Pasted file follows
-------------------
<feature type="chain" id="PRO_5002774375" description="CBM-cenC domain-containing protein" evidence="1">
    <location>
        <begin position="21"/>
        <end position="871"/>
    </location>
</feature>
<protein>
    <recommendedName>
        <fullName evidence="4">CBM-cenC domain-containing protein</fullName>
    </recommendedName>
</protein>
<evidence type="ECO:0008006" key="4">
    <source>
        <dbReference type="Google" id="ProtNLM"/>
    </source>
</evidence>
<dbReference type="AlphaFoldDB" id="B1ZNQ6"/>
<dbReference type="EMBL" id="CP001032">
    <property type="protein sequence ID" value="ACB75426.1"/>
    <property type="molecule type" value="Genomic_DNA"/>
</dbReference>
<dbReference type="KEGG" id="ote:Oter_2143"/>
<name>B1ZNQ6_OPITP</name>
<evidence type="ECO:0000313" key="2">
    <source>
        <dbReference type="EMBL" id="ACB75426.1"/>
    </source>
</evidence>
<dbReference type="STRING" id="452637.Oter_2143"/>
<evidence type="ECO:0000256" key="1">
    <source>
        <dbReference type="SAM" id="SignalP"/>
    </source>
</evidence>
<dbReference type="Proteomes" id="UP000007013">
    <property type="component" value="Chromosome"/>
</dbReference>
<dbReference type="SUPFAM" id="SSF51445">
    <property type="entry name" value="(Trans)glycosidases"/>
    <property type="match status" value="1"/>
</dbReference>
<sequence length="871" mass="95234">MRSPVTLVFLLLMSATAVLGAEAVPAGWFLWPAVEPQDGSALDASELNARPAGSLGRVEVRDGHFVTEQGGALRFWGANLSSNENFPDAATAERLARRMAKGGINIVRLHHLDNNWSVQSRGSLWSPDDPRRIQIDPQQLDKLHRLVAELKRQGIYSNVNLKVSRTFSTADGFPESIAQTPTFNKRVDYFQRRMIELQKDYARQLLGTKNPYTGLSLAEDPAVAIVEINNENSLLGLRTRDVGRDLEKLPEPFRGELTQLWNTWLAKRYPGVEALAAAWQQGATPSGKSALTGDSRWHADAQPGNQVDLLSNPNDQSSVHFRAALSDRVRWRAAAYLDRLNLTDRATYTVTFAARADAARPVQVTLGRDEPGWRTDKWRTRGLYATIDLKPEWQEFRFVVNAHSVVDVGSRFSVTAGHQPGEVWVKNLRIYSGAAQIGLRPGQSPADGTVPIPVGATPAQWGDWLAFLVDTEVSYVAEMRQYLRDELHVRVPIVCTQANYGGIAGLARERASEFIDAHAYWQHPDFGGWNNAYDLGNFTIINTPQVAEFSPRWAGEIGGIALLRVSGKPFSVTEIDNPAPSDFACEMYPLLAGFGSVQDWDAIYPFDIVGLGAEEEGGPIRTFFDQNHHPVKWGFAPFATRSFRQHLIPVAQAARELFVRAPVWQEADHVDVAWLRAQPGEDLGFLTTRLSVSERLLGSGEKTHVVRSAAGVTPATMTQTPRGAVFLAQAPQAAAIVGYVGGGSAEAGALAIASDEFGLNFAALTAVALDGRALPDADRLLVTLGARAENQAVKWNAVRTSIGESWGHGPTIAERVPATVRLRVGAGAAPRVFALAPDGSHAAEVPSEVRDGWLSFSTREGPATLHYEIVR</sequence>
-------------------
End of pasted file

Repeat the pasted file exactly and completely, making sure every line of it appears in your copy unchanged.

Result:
<feature type="chain" id="PRO_5002774375" description="CBM-cenC domain-containing protein" evidence="1">
    <location>
        <begin position="21"/>
        <end position="871"/>
    </location>
</feature>
<protein>
    <recommendedName>
        <fullName evidence="4">CBM-cenC domain-containing protein</fullName>
    </recommendedName>
</protein>
<evidence type="ECO:0008006" key="4">
    <source>
        <dbReference type="Google" id="ProtNLM"/>
    </source>
</evidence>
<dbReference type="AlphaFoldDB" id="B1ZNQ6"/>
<dbReference type="EMBL" id="CP001032">
    <property type="protein sequence ID" value="ACB75426.1"/>
    <property type="molecule type" value="Genomic_DNA"/>
</dbReference>
<dbReference type="KEGG" id="ote:Oter_2143"/>
<name>B1ZNQ6_OPITP</name>
<evidence type="ECO:0000313" key="2">
    <source>
        <dbReference type="EMBL" id="ACB75426.1"/>
    </source>
</evidence>
<dbReference type="STRING" id="452637.Oter_2143"/>
<evidence type="ECO:0000256" key="1">
    <source>
        <dbReference type="SAM" id="SignalP"/>
    </source>
</evidence>
<dbReference type="Proteomes" id="UP000007013">
    <property type="component" value="Chromosome"/>
</dbReference>
<dbReference type="SUPFAM" id="SSF51445">
    <property type="entry name" value="(Trans)glycosidases"/>
    <property type="match status" value="1"/>
</dbReference>
<sequence length="871" mass="95234">MRSPVTLVFLLLMSATAVLGAEAVPAGWFLWPAVEPQDGSALDASELNARPAGSLGRVEVRDGHFVTEQGGALRFWGANLSSNENFPDAATAERLARRMAKGGINIVRLHHLDNNWSVQSRGSLWSPDDPRRIQIDPQQLDKLHRLVAELKRQGIYSNVNLKVSRTFSTADGFPESIAQTPTFNKRVDYFQRRMIELQKDYARQLLGTKNPYTGLSLAEDPAVAIVEINNENSLLGLRTRDVGRDLEKLPEPFRGELTQLWNTWLAKRYPGVEALAAAWQQGATPSGKSALTGDSRWHADAQPGNQVDLLSNPNDQSSVHFRAALSDRVRWRAAAYLDRLNLTDRATYTVTFAARADAARPVQVTLGRDEPGWRTDKWRTRGLYATIDLKPEWQEFRFVVNAHSVVDVGSRFSVTAGHQPGEVWVKNLRIYSGAAQIGLRPGQSPADGTVPIPVGATPAQWGDWLAFLVDTEVSYVAEMRQYLRDELHVRVPIVCTQANYGGIAGLARERASEFIDAHAYWQHPDFGGWNNAYDLGNFTIINTPQVAEFSPRWAGEIGGIALLRVSGKPFSVTEIDNPAPSDFACEMYPLLAGFGSVQDWDAIYPFDIVGLGAEEEGGPIRTFFDQNHHPVKWGFAPFATRSFRQHLIPVAQAARELFVRAPVWQEADHVDVAWLRAQPGEDLGFLTTRLSVSERLLGSGEKTHVVRSAAGVTPATMTQTPRGAVFLAQAPQAAAIVGYVGGGSAEAGALAIASDEFGLNFAALTAVALDGRALPDADRLLVTLGARAENQAVKWNAVRTSIGESWGHGPTIAERVPATVRLRVGAGAAPRVFALAPDGSHAAEVPSEVRDGWLSFSTREGPATLHYEIVR</sequence>